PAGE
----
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CULTURE

Nine inventions you might be surprised are actually Austrian

OK so we know about Arnie, but there are plenty of Austrian discoveries that you might not know are actually Austrian. Here are a few surprises.

Nine inventions you might be surprised are actually Austrian
Pez. It's Austrian. Photo by Jose Antonio Gallego Vázquez on Unsplash

From famous to infamous, there are plenty of well known people who come from Austria. 

For centuries, Mozart has been synonymous with Austria and Salzburg, while Arnold Schwarzenegger is probably the most famous living Austrian. 

Then of course there’s Adolf, but this list is about things that are surprisingly Austrian, so the less said about him the better. 

The following are some Austrian contributions to the world you might be surprised about. Read on!

Red Bull

OK so most of you know this, but Austria is indeed responsible for the energy drink Red Bull. 

The highest selling energy drink in the world, Red Bull was created and marketed by Austrian entrepreneur Dietrich Mateschitz.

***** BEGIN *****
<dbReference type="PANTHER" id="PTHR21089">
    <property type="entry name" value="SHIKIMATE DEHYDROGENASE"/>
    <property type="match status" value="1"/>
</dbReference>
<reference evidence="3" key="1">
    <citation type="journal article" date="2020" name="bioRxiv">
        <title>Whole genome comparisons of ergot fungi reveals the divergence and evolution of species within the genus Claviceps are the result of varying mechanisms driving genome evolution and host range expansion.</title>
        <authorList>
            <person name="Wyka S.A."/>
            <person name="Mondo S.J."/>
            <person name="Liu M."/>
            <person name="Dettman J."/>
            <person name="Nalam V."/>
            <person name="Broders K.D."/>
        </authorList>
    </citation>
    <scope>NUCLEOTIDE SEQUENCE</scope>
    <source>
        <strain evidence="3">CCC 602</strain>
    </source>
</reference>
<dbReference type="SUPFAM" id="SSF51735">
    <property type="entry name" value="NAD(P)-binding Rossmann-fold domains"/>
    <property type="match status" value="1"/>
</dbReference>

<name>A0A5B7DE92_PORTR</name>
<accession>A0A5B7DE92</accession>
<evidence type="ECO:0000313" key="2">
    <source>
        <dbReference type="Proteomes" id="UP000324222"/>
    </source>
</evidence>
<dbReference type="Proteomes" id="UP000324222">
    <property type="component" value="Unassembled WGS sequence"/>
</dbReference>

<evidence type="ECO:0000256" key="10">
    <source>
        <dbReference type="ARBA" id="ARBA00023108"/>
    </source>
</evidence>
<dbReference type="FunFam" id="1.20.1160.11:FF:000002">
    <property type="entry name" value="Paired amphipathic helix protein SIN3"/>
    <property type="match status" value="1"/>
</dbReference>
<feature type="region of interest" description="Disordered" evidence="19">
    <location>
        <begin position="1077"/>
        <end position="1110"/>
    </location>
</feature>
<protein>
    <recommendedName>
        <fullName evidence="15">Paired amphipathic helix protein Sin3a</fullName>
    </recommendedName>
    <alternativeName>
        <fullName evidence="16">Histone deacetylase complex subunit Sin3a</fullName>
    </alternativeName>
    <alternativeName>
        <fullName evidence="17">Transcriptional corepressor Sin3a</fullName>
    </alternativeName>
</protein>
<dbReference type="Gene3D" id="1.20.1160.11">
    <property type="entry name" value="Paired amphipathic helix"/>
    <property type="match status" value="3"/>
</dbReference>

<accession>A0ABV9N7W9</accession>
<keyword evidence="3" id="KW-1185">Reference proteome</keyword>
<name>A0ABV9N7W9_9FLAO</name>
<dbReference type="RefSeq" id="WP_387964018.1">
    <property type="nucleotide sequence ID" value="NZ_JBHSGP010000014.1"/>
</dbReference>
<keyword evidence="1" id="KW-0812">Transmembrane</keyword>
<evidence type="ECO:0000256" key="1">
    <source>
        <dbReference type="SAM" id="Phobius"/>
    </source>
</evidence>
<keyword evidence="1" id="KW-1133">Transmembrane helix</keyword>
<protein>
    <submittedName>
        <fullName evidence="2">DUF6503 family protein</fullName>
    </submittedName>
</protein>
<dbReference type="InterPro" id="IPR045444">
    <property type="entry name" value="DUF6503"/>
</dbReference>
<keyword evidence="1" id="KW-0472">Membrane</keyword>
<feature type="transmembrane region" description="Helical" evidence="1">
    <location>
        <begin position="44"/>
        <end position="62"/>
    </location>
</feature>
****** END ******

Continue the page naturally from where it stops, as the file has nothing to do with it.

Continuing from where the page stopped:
He was inspired by a pre-existing energy drink named Krating Daeng – translating to ‘red bison’ – which was first invented and sold in Thailand. 

He took this idea, modified the ingredients to suit the tastes of westerners, and founded Red Bull GmbH in Austria in 1987. 

As of 2021, he’s amassed a fortune of close to $30 billion and just sneaks into the top 40 richest people in the world. 

Snow globes

Yes, snow globes (Schneekugel) were actually invented in Austria. 

They were invented by Austrian Erwin Perzy, a manufacturer or surgical instruments, by accident in the 1800s. 

Perzy had been hoping to develop an extra bright source of light and had been experimenting with small reflective particles. 

When he moved the globe, the effect reminded him of snowfall and he got the idea.